The Justice Department indicted FedEx Thursday on federal charges that accuse the company of having conspired with illegal online pharmacies to deliver controlled substances and other pharmaceuticals purchased by people without prescriptions.
The 15-count indictment stems from deliveries made from 2000 to 2010 from illegal pharmacies that only required an online form to order prescription medications. According to the indictment, FedEx had knowingly been delivering the drugs even after multiple warnings from drug enforcement officials. The scheme, prosecutors say, netted the company $820 million.
"The advent of Internet pharmacies allowed the cheap and easy distribution of massive amounts of illegal prescription drugs to every corner of the United States, while allowing perpetrators to conceal their identities through the anonymity the Internet provides," U.S. Attorney Melinda Haag said in a statement. "This indictment highlights the importance of holding corporations that knowingly enable illegal activity responsible for their role in aiding criminal behavior."
According to prosecutors, FedEx had made arrangements to keep the flow of drug deliveries moving even after some of its couriers alerted them that they were being threatened with violence. From the San Francisco Chronicle:
The grand jury also said FedEx couriers in Kentucky, Tennessee and Virginia had warned the company as early as 2004 that their trucks were being stopped by pharmacy customers demanding packages of pills and threatening them with harm, and that some of the listed delivery addresses were vacant homes where carloads of people were waiting for their drugs.
In response, the indictment said, FedEx began separating drug deliveries from problematic Internet pharmacies and holding them for pickup at company stations.
FedEx has also been accused of colluding with illegal drug companies and their known associates even after they had been shut down and their proprietors arrested. From NBC News:
But the indictment alleges that the company continued to distribute controlled substances and prescription drugs on behalf of the Chhabra-Smoley Organization and Superior Drugs. They did so even after officials knew they had been closed down by state and federal law enforcement agencies and that their owners, operators, pharmacists, and doctors had been indicted, arrested and convicted of illegally distributing drugs, it said.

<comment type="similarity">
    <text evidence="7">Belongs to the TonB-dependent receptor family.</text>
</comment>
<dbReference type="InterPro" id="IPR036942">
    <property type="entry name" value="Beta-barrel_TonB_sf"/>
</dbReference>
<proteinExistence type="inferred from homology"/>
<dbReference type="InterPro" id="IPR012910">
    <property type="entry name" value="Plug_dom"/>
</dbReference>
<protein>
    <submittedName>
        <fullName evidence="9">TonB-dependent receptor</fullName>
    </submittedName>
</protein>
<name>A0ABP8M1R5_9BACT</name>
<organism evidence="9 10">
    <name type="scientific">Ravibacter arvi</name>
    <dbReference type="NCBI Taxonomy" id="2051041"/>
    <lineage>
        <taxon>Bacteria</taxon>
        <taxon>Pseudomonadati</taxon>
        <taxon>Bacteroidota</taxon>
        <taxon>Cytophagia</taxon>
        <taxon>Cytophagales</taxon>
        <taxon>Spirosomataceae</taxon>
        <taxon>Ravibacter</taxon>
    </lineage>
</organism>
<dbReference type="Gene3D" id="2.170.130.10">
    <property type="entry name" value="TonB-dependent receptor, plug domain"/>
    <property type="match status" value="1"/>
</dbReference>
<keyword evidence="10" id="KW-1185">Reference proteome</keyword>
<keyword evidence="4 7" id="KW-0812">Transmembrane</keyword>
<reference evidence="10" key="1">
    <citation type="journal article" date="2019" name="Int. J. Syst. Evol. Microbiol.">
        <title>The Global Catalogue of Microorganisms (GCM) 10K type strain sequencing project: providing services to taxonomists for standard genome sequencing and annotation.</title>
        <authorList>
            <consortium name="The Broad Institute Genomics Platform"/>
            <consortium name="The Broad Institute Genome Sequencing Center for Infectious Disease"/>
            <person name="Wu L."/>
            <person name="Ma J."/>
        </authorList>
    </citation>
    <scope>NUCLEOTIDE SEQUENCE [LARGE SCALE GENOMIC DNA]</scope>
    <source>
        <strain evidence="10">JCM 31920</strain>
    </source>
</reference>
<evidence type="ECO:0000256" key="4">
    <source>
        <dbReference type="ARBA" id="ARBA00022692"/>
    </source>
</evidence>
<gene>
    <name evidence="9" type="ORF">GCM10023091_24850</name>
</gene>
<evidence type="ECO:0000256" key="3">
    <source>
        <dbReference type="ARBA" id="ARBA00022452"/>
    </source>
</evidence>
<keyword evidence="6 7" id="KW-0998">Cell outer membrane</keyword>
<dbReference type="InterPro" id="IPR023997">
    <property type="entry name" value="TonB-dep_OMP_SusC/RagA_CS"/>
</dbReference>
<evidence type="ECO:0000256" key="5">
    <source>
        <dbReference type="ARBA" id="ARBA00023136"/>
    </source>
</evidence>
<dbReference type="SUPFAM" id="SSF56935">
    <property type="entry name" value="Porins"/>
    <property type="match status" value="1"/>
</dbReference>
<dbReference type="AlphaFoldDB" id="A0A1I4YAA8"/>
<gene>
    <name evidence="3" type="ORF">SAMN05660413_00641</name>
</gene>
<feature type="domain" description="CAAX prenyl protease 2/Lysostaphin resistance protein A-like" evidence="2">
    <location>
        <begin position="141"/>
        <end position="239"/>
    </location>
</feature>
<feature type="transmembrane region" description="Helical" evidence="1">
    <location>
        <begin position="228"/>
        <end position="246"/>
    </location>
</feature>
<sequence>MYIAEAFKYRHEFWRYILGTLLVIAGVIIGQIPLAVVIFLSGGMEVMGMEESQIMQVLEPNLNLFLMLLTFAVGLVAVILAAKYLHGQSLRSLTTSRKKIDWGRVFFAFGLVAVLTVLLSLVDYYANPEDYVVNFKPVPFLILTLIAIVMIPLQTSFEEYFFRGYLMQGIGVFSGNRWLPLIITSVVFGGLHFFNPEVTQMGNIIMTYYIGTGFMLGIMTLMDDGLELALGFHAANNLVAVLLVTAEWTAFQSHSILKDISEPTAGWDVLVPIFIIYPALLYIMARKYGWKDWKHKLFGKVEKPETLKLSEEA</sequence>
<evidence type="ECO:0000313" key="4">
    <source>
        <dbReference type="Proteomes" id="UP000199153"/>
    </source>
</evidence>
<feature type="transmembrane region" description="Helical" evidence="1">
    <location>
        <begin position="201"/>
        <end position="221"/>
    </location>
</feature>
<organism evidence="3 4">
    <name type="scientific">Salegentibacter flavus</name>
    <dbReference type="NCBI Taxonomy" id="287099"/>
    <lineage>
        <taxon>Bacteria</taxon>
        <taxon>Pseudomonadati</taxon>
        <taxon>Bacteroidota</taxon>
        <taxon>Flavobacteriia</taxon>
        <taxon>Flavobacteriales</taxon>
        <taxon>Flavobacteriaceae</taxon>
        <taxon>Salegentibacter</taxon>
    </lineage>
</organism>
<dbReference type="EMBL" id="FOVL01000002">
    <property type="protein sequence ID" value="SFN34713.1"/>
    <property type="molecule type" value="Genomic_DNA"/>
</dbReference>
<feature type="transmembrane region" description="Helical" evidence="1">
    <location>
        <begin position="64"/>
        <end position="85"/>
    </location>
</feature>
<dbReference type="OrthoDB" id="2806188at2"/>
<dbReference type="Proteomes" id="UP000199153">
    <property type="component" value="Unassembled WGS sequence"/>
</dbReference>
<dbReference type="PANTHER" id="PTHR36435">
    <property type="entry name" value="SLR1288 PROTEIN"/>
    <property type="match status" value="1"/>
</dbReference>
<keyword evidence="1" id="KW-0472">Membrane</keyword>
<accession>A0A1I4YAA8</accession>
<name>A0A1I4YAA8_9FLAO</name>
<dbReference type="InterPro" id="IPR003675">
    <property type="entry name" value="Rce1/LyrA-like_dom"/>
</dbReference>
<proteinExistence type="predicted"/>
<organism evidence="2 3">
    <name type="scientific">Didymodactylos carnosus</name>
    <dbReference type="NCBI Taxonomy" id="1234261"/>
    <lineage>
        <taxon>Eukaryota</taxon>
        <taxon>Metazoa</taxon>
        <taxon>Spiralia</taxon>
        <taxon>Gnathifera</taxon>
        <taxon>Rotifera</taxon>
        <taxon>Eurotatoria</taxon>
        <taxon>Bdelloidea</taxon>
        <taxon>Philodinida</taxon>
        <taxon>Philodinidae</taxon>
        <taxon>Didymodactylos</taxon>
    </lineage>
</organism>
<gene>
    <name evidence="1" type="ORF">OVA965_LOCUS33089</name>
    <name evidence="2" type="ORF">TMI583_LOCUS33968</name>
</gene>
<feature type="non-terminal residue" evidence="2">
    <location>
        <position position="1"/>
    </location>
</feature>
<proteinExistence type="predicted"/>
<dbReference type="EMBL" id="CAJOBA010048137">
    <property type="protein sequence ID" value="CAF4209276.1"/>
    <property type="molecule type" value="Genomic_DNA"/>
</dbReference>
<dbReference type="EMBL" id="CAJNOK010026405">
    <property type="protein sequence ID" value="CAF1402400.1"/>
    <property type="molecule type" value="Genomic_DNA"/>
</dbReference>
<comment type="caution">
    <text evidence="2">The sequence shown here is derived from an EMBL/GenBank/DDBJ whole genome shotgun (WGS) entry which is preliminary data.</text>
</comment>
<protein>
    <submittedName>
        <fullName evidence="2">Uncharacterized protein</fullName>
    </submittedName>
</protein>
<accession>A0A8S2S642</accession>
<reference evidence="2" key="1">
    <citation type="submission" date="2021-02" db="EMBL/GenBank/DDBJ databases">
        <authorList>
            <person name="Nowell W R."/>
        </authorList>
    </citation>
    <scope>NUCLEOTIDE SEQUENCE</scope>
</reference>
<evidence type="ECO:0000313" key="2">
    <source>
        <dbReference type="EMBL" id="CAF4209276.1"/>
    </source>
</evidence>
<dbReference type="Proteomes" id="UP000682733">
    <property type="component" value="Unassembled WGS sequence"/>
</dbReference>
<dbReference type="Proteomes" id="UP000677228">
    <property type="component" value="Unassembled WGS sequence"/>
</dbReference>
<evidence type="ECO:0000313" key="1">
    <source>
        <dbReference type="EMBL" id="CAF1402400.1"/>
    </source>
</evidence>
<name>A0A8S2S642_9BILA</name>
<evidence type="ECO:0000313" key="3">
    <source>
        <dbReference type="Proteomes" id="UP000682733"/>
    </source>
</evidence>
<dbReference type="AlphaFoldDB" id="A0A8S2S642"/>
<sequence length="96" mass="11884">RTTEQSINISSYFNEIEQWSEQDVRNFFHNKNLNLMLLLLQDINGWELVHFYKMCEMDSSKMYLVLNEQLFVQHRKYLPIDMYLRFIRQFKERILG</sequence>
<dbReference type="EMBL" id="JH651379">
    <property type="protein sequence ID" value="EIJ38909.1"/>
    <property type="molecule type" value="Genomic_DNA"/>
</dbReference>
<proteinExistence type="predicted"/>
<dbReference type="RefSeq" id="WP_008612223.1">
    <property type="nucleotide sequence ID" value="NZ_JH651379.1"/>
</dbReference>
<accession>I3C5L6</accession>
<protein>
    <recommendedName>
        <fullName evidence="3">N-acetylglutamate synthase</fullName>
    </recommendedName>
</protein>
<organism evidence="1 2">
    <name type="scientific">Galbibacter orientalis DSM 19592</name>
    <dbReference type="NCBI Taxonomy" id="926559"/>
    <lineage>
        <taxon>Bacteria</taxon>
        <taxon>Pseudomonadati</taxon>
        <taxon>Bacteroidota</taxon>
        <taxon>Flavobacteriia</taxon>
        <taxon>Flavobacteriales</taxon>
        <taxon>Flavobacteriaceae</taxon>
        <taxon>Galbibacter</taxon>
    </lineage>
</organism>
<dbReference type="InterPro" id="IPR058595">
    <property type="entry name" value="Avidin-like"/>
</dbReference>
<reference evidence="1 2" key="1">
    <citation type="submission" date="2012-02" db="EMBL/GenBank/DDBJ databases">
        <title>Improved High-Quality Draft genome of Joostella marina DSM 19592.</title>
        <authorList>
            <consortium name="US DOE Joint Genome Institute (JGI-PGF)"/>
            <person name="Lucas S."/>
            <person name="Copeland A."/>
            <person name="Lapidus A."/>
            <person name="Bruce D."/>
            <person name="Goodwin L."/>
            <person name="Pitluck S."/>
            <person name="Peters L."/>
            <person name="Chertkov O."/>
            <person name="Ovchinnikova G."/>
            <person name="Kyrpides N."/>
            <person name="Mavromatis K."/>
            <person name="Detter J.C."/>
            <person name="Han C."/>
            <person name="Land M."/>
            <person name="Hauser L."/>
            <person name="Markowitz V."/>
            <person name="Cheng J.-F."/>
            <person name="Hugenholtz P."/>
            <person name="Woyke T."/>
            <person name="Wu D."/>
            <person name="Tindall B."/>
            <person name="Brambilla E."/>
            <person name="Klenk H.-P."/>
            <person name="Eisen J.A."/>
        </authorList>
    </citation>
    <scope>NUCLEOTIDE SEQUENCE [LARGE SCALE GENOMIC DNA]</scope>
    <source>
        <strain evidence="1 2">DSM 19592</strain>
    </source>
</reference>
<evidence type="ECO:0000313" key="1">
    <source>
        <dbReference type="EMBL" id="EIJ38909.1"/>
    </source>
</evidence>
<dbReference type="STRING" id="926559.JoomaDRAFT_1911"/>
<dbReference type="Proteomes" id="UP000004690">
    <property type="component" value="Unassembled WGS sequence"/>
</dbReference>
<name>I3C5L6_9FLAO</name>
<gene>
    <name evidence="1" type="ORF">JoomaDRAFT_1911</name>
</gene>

Fed-Ex conspired with Chhabra-Smoley between 2000 and 2008 and Superior Drugs from 2002 through 2010, the indictment said. Prosecutors noted that, Drug Enforcement Agency, Food and Drug Administration and Congress had informed FedEx that illegal Internet pharmacies were violating state and federal law by using its shipping services to distribute controlled substances.
FedEx disputed the charges, with Patrick Fitzgerald, senior vice president of marketing and communications, telling the Wall Street Journal, "We will defend against this attack on the integrity and good name of FedEx and its employees." More from the Journal:
FedEx repeatedly has asked for a list of online pharmacies that are illegally shipping prescription drugs, Mr. Fitzgerald said, something law-enforcement officials haven't yet provided. "Whenever DEA provides us a list of pharmacies engaging in illegal activity, we will turn off shipping for those companies immediately," he added.
"We are a transportation company—we are not law enforcement," Fitzgerald said.
[Image via AP]